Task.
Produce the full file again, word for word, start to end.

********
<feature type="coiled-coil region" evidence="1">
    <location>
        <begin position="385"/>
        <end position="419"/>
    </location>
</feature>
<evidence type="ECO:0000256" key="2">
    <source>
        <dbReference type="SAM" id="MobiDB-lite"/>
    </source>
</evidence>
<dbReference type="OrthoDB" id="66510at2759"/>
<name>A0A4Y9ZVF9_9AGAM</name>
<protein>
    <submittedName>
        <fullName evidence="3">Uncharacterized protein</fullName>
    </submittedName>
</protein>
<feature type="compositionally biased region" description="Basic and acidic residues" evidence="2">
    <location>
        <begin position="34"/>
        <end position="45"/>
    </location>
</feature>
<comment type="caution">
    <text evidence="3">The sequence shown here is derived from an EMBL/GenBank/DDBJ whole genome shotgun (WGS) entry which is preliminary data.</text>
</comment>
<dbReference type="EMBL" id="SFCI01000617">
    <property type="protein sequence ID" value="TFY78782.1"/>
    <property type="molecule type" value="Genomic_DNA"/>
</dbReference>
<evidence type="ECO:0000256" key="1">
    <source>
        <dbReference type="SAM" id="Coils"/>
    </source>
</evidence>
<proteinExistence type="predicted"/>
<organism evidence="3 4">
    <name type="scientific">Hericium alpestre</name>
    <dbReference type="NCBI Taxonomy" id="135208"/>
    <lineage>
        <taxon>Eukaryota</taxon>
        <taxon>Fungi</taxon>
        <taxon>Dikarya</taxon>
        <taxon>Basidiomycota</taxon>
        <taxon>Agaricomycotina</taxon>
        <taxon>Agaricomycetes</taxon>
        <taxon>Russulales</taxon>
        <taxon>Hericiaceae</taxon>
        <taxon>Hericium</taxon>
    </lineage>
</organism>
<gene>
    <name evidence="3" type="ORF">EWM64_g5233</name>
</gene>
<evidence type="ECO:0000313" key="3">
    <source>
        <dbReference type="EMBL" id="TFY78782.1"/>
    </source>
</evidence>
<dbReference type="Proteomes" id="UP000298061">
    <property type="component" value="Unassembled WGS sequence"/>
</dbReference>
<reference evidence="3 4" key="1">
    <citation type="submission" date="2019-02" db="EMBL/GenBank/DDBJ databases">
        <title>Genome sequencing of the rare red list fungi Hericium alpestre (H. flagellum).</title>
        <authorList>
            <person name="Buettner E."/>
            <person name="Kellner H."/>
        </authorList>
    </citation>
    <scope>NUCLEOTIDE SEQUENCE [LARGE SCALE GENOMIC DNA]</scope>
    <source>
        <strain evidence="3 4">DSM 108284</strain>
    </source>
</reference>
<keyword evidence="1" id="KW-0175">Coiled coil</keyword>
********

<feature type="coiled-coil region" evidence="1">
    <location>
        <begin position="385"/>
        <end position="419"/>
    </location>
</feature>
<evidence type="ECO:0000256" key="2">
    <source>
        <dbReference type="SAM" id="MobiDB-lite"/>
    </source>
</evidence>
<dbReference type="OrthoDB" id="66510at2759"/>
<name>A0A4Y9ZVF9_9AGAM</name>
<protein>
    <submittedName>
        <fullName evidence="3">Uncharacterized protein</fullName>
    </submittedName>
</protein>
<feature type="compositionally biased region" description="Basic and acidic residues" evidence="2">
    <location>
        <begin position="34"/>
        <end position="45"/>
    </location>
</feature>
<comment type="caution">
    <text evidence="3">The sequence shown here is derived from an EMBL/GenBank/DDBJ whole genome shotgun (WGS) entry which is preliminary data.</text>
</comment>
<dbReference type="EMBL" id="SFCI01000617">
    <property type="protein sequence ID" value="TFY78782.1"/>
    <property type="molecule type" value="Genomic_DNA"/>
</dbReference>
<evidence type="ECO:0000256" key="1">
    <source>
        <dbReference type="SAM" id="Coils"/>
    </source>
</evidence>
<proteinExistence type="predicted"/>
<organism evidence="3 4">
    <name type="scientific">Hericium alpestre</name>
    <dbReference type="NCBI Taxonomy" id="135208"/>
    <lineage>
        <taxon>Eukaryota</taxon>
        <taxon>Fungi</taxon>
        <taxon>Dikarya</taxon>
        <taxon>Basidiomycota</taxon>
        <taxon>Agaricomycotina</taxon>
        <taxon>Agaricomycetes</taxon>
        <taxon>Russulales</taxon>
        <taxon>Hericiaceae</taxon>
        <taxon>Hericium</taxon>
    </lineage>
</organism>
<gene>
    <name evidence="3" type="ORF">EWM64_g5233</name>
</gene>
<evidence type="ECO:0000313" key="3">
    <source>
        <dbReference type="EMBL" id="TFY78782.1"/>
    </source>
</evidence>
<dbReference type="Proteomes" id="UP000298061">
    <property type="component" value="Unassembled WGS sequence"/>
</dbReference>
<reference evidence="3 4" key="1">
    <citation type="submission" date="2019-02" db="EMBL/GenBank/DDBJ databases">
        <title>Genome sequencing of the rare red list fungi Hericium alpestre (H. flagellum).</title>
        <authorList>
            <person name="Buettner E."/>
            <person name="Kellner H."/>
        </authorList>
    </citation>
    <scope>NUCLEOTIDE SEQUENCE [LARGE SCALE GENOMIC DNA]</scope>
    <source>
        <strain evidence="3 4">DSM 108284</strain>
    </source>
</reference>
<keyword evidence="1" id="KW-0175">Coiled coil</keyword>